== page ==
Calvin B.T. Lee
UMBC’s second president was Calvin B.T. Lee. Son of a Chinese-American family, he was a graduate of New York University Law School (Doctor of the Science of Law). He practiced law for several years, worked for the U. S. Department of Education, and became an administrator at Boston University. He rapidly moved up to dean, then vice president, and finally acting president at BU. His career as UMBC’s second chancellor began during the 1971-72 academic year.
In his first report to Dr. Elkins, the head of the university system administration, Dr. Lee presented a vision for UMBC that was characterized by rapid growth. Already he could say that the number of full time students had risen substantially in just one academic year. Moreover, the diversity of the student body as well as the ranks of faculty and administration were also expanding. He touted the interdisciplinary curriculum that was being developed and singled out the Afro-American Studies program for special attention. "Unlike…other programs, UMBC combines African Studies and the African Diaspora, i.e., the Black Experience in the Americas and African Heritage," he said. In summary, he was: "Appreciative of the past six years, optimistic in the present, and carefully planning for the future…" He was looking thirty years into the future toward the year 2000.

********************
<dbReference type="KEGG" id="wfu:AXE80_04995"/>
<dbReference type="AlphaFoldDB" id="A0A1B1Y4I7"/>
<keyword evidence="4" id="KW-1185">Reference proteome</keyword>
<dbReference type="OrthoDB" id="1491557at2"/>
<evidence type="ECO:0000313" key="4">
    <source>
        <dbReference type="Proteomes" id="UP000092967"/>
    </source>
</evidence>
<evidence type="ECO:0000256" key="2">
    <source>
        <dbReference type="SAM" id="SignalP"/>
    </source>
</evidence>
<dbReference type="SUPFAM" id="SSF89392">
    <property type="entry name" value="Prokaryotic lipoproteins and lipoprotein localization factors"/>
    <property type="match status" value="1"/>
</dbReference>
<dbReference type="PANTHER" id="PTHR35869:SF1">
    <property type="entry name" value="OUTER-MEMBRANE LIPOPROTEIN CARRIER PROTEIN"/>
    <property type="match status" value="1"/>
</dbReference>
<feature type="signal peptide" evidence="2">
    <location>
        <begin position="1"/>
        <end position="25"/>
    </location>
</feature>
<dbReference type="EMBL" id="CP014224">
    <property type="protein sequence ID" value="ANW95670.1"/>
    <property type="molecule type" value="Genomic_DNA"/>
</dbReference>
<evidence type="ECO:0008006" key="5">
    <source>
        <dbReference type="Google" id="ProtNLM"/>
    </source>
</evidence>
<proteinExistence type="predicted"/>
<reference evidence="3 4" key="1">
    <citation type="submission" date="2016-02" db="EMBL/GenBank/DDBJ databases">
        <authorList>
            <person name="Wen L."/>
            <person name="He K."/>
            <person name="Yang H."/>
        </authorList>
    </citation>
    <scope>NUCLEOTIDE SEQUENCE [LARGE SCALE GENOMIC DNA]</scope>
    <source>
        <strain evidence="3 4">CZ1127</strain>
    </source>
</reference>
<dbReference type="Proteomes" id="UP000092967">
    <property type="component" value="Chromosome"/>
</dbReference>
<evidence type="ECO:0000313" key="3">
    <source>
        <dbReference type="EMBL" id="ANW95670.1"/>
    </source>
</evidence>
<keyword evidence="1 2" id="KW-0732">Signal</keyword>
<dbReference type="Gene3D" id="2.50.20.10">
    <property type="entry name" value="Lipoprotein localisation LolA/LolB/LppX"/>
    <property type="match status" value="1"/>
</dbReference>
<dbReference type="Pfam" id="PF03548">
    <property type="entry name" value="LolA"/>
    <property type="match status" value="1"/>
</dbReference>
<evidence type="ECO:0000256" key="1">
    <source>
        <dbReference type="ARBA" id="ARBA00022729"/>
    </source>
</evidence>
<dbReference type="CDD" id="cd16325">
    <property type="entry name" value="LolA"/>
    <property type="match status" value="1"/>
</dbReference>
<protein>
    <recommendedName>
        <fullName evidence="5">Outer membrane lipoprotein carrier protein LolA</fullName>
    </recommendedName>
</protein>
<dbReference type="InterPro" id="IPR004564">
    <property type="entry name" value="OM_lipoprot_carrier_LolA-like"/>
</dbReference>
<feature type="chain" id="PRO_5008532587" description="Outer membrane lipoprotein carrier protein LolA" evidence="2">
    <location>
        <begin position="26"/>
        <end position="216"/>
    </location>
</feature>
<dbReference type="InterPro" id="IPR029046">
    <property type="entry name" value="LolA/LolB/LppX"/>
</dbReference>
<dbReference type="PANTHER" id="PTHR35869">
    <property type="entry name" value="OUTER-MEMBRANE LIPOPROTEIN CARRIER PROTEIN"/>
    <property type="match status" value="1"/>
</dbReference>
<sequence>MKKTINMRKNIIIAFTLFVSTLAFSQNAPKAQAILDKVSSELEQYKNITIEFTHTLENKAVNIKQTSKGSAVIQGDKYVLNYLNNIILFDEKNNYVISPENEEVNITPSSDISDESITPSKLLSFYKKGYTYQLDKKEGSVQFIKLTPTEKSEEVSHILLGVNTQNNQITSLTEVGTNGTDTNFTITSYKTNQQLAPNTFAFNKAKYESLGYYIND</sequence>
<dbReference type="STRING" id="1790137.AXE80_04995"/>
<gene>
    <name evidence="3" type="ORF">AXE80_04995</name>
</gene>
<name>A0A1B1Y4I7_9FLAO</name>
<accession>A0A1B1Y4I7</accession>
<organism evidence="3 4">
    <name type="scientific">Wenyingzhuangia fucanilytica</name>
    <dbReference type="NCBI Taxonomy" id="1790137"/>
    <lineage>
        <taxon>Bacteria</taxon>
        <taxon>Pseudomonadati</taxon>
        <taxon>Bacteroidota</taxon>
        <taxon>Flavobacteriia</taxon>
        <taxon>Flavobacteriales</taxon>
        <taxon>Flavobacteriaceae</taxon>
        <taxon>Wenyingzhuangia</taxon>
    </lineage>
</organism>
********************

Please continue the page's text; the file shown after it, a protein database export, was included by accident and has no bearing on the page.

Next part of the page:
In the several addresses delivered on April 26, 1972, Calvin B.T. Lee, Morton Baratz, Vice Chancellor for Academic Affairs, and Sanford Greenberg, Political Science Research Professor and Consultant on Project 2000, used contemporary data to provide a vision of education in the future. The project served as a UMBC vision statement, and Lee took a “fundamentally optimistic view of the future,” in which there would be control of the human condition and the University “can and must play a role in the development of this ability.” The report reflects on a future overloaded by technology.
Accreditation of colleges and universities in Maryland, New York, New Jersey, Pennsylvania, and Delaware is the jurisdiction of the Commission on Higher Education of the Middle States Association of Colleges and Schools. The conclusion of the 1976 Middle States report was: "In the ten years since it opened for its first freshman and a small group of graduate students, the University of Maryland, Baltimore County has made impressive progress."